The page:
My own undergraduate engineering educational experience led me to a career in engineering education -- I struggled through my first two years of engineering but then I turned a corner and really did well. After college I worked in the automotive industry for Chrysler, and I loved it! And I realized just how different engineering education can be from professional practice, which is why it is my goal to help students find their pathway through engineering to a professional career of their interest where they can make positive contributions to the community and society as a whole. 

Assisting student success

By getting to know students in terms of their interests and goals I try to help them see how their personal talents will make them successful (whatever that looks like for that student) – and for most students this is part of developing as sense of an “engineering identity” in which they can identify with the profession and can see themselves in that role, that’s all the motivation they need. Caring about my students and whether or not they are learning is important. My students acknowledge this on my teaching evaluations, and I take comments that I see repeatedly very seriously and continuously revise my course and my approach to teaching and learning. 

The most critical engineering habits I try to instill in students is a sense of responsibility: I tell them “no excuses” and advise them to figure out a way to get things accomplished in the time table given. This requires them to be motivated, organized, and have good communication skills – underlying all of this is integrity and ethical standards for doing quality work. 

The primary way that I keep up with the changing demands of employers for my students is to involve them in my courses. My design courses involve working with an industry partner in which students can hear directly from employers what they value and what they think is important (it also gives credibility to me / my course requirements when what I have told them is reinforced by an engineering professional!).

Managing a full schedule

Balancing the day-to-day demands of teaching vs. research is an ongoing challenge. I constantly see new things to incorporate into my courses that would make greater connections for students but often means a lot of extra time developing materials. So it’s an ongoing struggle to maintain research efforts which often feel less urgent, but I manage this by compartmentalizing my schedule – I allocate two half days per week to research, writing, etc. and occasionally things interfere but I’m usually able to maintain that time for dedicated research activities.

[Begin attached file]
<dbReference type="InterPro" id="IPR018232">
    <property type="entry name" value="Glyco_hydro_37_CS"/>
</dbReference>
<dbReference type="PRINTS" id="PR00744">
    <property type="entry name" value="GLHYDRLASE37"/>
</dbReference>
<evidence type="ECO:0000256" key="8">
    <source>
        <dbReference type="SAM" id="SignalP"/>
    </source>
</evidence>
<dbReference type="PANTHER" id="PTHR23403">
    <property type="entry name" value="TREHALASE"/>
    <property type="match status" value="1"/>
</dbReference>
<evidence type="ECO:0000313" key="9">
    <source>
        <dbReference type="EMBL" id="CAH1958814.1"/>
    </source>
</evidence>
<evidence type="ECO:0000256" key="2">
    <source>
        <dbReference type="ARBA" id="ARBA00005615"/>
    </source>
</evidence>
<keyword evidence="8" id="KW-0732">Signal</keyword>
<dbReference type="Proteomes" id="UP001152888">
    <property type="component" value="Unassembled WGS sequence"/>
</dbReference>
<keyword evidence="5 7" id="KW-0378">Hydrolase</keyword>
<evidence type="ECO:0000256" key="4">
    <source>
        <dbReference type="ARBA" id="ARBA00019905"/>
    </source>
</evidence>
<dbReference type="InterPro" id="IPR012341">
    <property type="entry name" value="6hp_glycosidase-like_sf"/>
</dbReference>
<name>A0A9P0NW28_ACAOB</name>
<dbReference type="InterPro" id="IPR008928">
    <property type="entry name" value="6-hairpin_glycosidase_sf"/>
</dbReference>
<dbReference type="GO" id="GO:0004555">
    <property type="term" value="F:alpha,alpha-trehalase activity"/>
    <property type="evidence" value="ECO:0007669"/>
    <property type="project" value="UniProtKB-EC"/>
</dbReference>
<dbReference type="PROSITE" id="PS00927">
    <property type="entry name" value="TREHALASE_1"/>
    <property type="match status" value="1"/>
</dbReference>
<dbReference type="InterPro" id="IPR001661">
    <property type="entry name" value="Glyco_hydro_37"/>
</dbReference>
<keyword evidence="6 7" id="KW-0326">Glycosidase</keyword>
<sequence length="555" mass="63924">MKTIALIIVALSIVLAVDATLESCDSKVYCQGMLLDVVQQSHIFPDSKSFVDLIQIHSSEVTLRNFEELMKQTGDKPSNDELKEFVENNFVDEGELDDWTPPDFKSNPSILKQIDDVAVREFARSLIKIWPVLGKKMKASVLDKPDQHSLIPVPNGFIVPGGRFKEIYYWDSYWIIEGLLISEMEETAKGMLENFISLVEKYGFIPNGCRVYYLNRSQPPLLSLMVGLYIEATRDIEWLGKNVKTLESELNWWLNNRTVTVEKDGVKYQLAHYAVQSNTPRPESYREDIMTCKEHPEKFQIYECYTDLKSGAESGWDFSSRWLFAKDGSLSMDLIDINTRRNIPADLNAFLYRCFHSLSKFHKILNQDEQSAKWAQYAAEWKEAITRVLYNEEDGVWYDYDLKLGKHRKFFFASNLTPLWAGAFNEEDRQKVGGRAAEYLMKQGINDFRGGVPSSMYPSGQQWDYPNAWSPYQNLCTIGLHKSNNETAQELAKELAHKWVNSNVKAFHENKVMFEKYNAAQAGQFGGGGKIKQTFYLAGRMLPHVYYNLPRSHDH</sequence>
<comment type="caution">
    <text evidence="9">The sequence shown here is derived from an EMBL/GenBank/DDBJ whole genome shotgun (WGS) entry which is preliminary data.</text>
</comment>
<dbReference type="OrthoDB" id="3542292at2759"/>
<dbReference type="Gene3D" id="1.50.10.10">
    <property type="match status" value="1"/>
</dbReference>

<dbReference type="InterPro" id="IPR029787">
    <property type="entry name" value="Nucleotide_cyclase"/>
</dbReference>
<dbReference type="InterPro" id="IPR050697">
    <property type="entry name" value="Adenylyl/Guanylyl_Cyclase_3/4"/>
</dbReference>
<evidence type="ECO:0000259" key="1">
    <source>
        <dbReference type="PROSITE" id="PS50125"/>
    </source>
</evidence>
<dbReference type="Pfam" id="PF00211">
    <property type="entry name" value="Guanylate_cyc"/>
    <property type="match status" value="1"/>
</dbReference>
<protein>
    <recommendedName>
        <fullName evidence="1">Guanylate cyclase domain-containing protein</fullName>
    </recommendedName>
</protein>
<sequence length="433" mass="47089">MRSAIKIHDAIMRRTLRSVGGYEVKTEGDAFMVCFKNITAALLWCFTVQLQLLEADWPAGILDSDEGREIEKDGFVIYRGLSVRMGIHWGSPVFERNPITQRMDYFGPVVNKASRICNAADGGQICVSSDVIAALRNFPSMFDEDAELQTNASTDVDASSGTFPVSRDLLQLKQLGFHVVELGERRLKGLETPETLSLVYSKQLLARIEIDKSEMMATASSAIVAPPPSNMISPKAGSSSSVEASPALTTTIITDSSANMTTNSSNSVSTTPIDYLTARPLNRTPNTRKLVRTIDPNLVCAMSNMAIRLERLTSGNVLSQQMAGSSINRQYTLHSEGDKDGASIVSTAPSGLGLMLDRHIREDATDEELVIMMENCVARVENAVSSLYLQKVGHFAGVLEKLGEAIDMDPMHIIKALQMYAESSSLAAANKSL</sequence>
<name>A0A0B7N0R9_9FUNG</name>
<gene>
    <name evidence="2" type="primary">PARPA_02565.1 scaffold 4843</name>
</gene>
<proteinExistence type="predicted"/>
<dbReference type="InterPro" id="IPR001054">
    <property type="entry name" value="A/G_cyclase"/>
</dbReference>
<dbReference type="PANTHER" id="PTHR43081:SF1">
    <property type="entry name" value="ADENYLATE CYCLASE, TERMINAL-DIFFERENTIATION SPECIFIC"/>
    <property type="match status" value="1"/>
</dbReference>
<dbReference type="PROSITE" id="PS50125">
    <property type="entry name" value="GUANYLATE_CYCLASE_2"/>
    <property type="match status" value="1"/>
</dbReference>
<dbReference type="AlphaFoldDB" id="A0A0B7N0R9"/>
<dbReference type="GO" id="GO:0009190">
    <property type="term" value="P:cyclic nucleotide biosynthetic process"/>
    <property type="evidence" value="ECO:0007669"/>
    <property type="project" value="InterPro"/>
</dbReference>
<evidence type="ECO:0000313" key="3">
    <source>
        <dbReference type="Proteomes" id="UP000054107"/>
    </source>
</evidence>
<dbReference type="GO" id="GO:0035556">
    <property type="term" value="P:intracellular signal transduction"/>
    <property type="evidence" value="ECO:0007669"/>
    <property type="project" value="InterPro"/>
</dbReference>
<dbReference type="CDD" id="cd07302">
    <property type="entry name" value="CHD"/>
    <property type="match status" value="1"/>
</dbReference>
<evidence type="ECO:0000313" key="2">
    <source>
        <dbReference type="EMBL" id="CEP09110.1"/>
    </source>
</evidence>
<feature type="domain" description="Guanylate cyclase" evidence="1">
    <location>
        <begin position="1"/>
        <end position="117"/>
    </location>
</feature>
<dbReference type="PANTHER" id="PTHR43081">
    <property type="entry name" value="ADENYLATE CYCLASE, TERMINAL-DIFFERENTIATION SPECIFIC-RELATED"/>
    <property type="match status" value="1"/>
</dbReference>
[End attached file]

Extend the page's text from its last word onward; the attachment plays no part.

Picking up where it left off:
Benefits of ASEE membership

The greatest resource that ASEE offers to me is a community of engineering educators. At my university I’m the only person who is focused on engineering education research so at times I feel isolated, but being involved with ASEE has helped me to find a network of peers beyond my institution. I love being part of a community of engineering educators who care passionately about making improvements and continuing to innovate the way that we educate engineers. Specifically, the conferences are an invaluable way that I can learn from other engineering education peers about new educational innovations, network, and collaborate. ASEE really has an opportunity for widespread change in reaching out to educators focused in core engineering research areas as collaborative peers with ASEE members and to try to engage them in the engineering educational community.

I’m married and I have two little boys (ages 2 & 4), so I devote my entire outside-of-work time to them – lots of toys, games, children’s museums. I enjoy sports (I have allegiances to Detroit, Purdue, Notre Dame, and now Youngstown State) and exercise, which bodes well with having active little ones!